Free Court Representation Program For Immigrants In Charlotte Achieves First Legalization
Updated 12:56 p.m.
Este artículo también está disponible en español en La Noticia.
Viviana Pineda was only 2 years old when her dad died. Without him, Pineda’s mom struggled to raise her and her older sister in her hometown in Honduras. So, her grandmother suggested they come live with her in the United States. And they did.
Seven years ago, the three left Honduras and settled in Charlotte. When they arrived, she says, her mother abandoned them.
“When we got to Charlotte, we emancipated from my mom because she didn’t take care of us, so the only person I really have is my older sister because my grandma had to go back to Honduras,” Pineda said.
Newly emancipated, Pineda applied for special immigrant juvenile status. It’s a type of visa for young immigrants who have been abused, abandoned or neglected by a parent while living in the U.S. Even with evidence of her mother’s abuse and neglect, the judge denied her application and ordered her to be deported.
“My sister had gotten her green card, but I got a deportation order, so it was such a difficult and uncertain time,” she said.
Pineda got legal help, and that lawyer filed an appeal. This bought her more time. She says her 22-year-old sister, Yazmin, worked a factory job so Pineda could stay in school. Last year, she graduated from Harding University High School.
After graduation, and six years after arriving, Pineda became a lawful permanent resident.
The latest attorney who worked her case was part of a new pilot program called the Charlotte Partnership for Immigrant Families Initiative. Through funding from the Foundation for the Carolinas and the Hispanic Federation, it provides undocumented immigrants facing deportation with free legal representation in court. Pineda was one of the program’s first clients.
“I wouldn’t have been able to afford representation at all with my situation," she said. "And even though my situation is tough, I know there are people out there who have it even worse and they need the help.”
Unlike in state and federal courts, court-appointed attorneys don’t exist in immigration courts. That’s because immigration courts are administrative.
They focus on cases between administrative government agencies, like the Food and Drug Administration, and everyday people. In immigration courts, the cases are between undocumented immigrants and the Department of Justice.
Immigration judges are typically career attorneys appointed by the attorney general to serve as his delegates across the country. In 2018, the Trump administration rolled out case quotas for immigration judges in an attempt to speed up deportations and clear the government’s immigration case backlog.
The Charlotte Immigration Court is actually one of the toughest in the nation. So, all the intricacies of how immigration courts work create a need for legal representation.
Thirty-five out of the 63 courts across the country have free legal representation programs called “universal representation programs.” This is what the pilot program that helped Pineda is based on. Right now this is the only program of its kind in the state. However, there are other numerous free and low-cost legal representation options available for immigrants fighting their deportation in court.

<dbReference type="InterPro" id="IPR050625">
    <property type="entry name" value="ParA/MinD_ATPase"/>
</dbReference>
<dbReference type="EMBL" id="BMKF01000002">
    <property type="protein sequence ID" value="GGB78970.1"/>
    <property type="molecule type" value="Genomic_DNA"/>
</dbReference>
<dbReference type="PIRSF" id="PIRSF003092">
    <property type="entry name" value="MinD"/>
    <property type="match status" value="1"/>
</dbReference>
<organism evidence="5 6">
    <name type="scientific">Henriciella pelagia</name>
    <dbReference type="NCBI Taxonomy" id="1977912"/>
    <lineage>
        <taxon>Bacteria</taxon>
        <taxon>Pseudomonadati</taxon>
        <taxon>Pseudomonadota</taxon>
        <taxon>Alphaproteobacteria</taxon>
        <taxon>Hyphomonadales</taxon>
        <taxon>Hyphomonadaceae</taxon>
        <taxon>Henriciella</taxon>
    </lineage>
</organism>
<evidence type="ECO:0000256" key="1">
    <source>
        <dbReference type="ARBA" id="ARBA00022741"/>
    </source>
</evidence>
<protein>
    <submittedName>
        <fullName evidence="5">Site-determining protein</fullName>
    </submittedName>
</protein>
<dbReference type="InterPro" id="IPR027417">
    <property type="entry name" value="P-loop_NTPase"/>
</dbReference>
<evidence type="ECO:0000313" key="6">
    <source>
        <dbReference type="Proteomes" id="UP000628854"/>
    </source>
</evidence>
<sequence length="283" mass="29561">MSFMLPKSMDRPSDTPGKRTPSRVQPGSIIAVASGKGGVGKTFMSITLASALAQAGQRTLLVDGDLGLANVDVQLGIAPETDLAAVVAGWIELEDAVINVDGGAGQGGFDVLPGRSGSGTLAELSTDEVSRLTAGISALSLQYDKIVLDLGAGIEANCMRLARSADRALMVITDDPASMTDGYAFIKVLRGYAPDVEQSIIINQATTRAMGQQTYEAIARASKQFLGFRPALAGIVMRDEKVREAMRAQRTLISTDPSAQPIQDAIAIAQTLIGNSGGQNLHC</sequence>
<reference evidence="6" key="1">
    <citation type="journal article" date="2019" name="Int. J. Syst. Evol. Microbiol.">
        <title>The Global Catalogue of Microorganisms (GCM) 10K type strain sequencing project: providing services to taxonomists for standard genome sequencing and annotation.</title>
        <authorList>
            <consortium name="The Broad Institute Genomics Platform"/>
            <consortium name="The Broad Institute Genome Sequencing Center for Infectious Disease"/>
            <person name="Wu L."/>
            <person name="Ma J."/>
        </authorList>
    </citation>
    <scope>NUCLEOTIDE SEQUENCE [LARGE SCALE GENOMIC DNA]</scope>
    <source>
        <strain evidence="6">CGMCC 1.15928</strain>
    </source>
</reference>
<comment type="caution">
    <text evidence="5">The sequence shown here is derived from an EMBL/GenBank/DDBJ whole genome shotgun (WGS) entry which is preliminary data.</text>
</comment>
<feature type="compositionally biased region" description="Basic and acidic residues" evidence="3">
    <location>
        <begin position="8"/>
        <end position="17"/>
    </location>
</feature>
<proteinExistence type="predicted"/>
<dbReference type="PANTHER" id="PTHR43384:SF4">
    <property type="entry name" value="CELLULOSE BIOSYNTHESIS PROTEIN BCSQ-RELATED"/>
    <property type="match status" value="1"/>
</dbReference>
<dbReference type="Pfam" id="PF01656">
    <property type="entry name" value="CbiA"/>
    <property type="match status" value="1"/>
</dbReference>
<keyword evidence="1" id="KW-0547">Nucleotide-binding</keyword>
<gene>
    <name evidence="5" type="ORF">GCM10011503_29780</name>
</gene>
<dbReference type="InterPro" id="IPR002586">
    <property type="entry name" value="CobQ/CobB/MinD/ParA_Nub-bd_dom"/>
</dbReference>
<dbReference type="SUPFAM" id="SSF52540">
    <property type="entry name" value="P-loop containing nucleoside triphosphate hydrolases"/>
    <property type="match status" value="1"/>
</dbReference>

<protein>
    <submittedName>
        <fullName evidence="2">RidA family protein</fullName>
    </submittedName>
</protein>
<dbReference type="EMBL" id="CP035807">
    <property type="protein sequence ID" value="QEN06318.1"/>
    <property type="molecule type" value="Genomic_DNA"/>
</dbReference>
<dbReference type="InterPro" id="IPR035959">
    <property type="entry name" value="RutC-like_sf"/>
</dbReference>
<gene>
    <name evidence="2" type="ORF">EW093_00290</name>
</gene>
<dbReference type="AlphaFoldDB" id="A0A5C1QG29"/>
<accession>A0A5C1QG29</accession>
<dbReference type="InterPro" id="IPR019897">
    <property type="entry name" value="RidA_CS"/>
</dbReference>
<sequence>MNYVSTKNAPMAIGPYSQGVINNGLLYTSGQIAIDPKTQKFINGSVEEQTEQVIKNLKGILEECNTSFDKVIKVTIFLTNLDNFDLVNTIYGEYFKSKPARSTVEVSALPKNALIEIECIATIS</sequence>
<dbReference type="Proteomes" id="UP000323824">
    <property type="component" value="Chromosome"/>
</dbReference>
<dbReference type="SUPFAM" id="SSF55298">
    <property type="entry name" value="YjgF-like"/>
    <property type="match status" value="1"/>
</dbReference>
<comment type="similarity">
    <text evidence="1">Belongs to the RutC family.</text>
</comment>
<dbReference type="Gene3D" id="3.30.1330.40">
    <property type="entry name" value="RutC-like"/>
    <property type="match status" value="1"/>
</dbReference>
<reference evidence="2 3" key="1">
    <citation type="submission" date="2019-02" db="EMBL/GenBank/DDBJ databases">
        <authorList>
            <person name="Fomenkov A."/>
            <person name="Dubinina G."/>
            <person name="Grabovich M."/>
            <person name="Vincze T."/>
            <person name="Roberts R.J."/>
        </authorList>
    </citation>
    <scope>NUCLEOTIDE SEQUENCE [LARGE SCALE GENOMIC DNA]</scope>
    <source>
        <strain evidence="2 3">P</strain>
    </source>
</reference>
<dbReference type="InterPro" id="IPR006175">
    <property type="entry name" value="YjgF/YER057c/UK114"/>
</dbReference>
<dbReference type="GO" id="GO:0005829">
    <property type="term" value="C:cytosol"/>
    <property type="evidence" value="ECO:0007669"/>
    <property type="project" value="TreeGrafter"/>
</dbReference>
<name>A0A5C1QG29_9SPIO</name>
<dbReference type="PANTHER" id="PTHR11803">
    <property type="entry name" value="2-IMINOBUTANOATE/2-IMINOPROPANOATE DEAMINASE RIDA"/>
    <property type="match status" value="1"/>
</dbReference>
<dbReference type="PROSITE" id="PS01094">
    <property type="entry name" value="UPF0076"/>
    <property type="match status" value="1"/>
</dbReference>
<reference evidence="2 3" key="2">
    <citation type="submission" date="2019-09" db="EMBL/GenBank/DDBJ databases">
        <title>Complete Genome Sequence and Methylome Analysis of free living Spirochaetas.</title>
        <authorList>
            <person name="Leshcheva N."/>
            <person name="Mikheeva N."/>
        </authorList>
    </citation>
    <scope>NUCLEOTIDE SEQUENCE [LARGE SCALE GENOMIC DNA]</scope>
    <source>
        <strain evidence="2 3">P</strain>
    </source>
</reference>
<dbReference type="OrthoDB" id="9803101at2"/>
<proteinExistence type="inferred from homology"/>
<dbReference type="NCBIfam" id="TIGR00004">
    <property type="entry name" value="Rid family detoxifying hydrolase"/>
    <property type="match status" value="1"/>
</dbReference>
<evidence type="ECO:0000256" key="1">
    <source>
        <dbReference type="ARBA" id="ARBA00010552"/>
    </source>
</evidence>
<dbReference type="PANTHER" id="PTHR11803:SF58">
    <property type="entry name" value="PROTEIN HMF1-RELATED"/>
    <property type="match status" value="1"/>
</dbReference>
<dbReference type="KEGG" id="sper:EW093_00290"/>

“This is a program that’s not only going to be very important for the families that we’ll be serving but also because it’s going to help fill in a huge gap that we’re seeing in North Carolina as it relates in particular to representation rates in immigration court,” said Daniel Valdez, director of North Carolina and mid-South operations at the Hispanic Federation.
The gap Valdez is talking about appears in a recent report from the Vera Institute of Justice. It ranked North Carolina 47th out of 50 states in representation rates in immigration court.
Sharon Dove, director of the Immigrant Justice Program at the Charlotte Center for Legal Advocacy, says representation plays an important role in the outcomes in immigration court.
“People come into the immigration court without speaking the language that the immigration court is conducted in, let alone without any legal knowledge," Dove said. "And it is (like) a deer in the headlights, to say the least."
More than 29,000 immigrants received deportation orders in the Charlotte Immigration Court over the last 20 years. Out of those, analysis shows only 2,678 immigrants were granted asylum, and just a small fraction got it without having an attorney.
Cost is one of the main reasons immigrants forgo legal representation. A private immigration attorney can cost anywhere from $100-$300 an hour, and cases can take years. The average length of pending cases in the Charlotte Immigration Court is almost two years. Pineda’s case, alone, took seven years to resolve. Dove says those costs add up quickly for immigrant families who tend to work hourly jobs with low wages.
The program has already identified at least 120 immigrant clients for its first year. But without legal help, Dove describes the consequences as “tremendous.”
“This is somebody who lives here, who has a family here, who may have kids here," Dove said. "And he or she is facing being yanked out of that situation and sent to a country that he hasn't lived in for years.".
There’s enough money to keep the pilot program going through this year. Because it’s so new, it’ll be a while before its impact is known.
For Pineda, as a permanent legal resident, she now can get a driver's license and her first full-time job. She plans to save for college and become a small business owner, so in the future she can provide for a family of her own.